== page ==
Certain humans with magical abilities have learned to make bargains with the demons in exchange for power -- a practice which invariably corrupts those who participate in it. Meanwhile the book's heroes, a pair of brothers named Alan and Nick, are on the run from the evil magicians and forced to fight for their lives. That's just the beginning of everything that goes on in The Demon's Lexicon, however -- this is one tight, action-packed, complex (yet never incomprehensible) story that I personally couldn't put down.

The cold, seemingly amoral Nick provides most of the book's POV, which could have been a terrible mistake if Sarah Rees Brennan hadn't succeeded so brilliantly in making the reader sympathize with him. For all his Byronesque bleakness and savagery, Nick is honestly bewildered by a lot of the emotional dynamics going on around him, yet at the same time completely without self-pity -- and manifestly devoted to Alan, who is a wonderfully rich and sympathetic character himself and is equally loyal to his younger brother. They make a great team, whether fighting back to back with sword and gun in hand, or bantering with each other over plumbing and girls -- and when a pair of comparatively ordinary teens named Mae and Jamie get into the mix, the chemistry between all the characters just gets more delightful.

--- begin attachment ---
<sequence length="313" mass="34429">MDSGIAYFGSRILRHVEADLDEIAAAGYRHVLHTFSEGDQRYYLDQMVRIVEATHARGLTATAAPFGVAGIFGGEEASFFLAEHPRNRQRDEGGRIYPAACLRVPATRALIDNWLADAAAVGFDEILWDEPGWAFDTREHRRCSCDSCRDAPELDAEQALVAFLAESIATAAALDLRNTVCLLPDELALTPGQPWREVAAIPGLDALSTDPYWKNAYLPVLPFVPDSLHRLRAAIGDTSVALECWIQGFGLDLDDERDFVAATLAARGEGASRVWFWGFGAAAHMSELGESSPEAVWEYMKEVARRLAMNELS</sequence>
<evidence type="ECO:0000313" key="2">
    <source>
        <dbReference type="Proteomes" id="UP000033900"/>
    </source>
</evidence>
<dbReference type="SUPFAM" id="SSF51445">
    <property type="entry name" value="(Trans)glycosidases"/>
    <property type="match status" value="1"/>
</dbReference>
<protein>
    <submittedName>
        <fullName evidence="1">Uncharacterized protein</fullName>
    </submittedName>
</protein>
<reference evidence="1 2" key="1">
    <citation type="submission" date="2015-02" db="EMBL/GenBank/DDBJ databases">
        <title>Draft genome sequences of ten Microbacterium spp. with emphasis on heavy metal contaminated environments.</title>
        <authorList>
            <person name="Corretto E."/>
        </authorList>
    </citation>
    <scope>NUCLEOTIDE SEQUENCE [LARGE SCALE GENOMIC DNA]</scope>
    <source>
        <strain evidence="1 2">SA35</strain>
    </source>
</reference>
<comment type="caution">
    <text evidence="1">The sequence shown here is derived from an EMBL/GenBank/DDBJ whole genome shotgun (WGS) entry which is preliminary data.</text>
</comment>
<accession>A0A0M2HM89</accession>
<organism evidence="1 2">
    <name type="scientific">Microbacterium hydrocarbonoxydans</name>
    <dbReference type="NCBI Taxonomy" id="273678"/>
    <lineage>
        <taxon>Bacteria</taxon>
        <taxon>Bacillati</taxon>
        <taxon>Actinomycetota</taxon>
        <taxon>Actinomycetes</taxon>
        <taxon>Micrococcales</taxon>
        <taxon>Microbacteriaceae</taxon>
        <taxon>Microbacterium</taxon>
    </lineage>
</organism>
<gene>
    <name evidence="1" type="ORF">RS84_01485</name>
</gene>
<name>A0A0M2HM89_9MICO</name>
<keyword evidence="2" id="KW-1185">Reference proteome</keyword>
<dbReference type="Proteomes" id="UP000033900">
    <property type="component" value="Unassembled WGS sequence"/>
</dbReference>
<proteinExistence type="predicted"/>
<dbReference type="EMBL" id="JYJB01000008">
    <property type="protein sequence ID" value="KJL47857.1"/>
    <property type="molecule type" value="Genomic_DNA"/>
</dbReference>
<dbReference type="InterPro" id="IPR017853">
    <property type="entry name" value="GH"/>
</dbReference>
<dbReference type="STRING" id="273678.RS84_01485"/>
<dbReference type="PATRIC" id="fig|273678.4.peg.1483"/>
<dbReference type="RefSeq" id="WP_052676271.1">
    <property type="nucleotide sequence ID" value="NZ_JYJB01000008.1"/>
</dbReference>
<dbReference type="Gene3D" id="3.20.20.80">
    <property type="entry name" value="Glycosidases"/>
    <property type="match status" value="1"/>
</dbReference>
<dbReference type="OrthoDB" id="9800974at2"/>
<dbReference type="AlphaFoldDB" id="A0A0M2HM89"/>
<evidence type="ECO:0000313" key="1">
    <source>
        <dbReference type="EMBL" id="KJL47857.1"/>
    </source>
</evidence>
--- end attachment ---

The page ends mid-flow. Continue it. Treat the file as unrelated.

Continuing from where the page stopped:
This is quite a dark book in many respects, which makes it more appropriate for older teens (as opposed to Smekday which is suitable for about nine and up). But overall I found reading The Demon's Lexicon to be an engaging, exciting, and brilliantly surprising experience, and I am really looking forward to the next book in the series.

Check out the first chapter on Sarah's site for a taste of her lyrical, witty writing, or visit her Livejournal at sarahtales to enjoy her hilarious posts about her life as an author.


And now, since I seem to be recommending books in reverse order from when I actually read them -- lisamantchev's Eyes Like Stars is finally out and I can't wait to buy my own hardcover copy!

This is a delicious tale full of whimsy, suspense, action and a touch of romance, in which the heroine Bertie (short for Beatrice Shakespeare Smith) is threatened with expulsion from the Théâtre Illuminata, a magical theatre that's the only home she's ever known, unless she can persuade the Theater Manager that she's an invaluable asset to the company. And that's just the beginning, because Bertie has the four fairies from A Midsummer Night's Dream hanging around her causing trouble and hilarity wherever she goes, as well as a handsome pirate, a vengeful sea-witch, and a dangerously seductive elemental (Ariel from The Tempest) complicating matters along the way...

Eyes Like Stars is different from anything else I've ever read -- in a good, refreshing way. The prose is lovely, the wit sharp, the characters engaging and the plot full of unexpected turns. Like Demon's Lexicon this book is also the first in a series, so I'm glad to have more of Bertie's adventures to look forward to!

Check out an excerpt from the book if you want to know more, or find it at a bookseller near you.
Tags: books, debut2009, reviews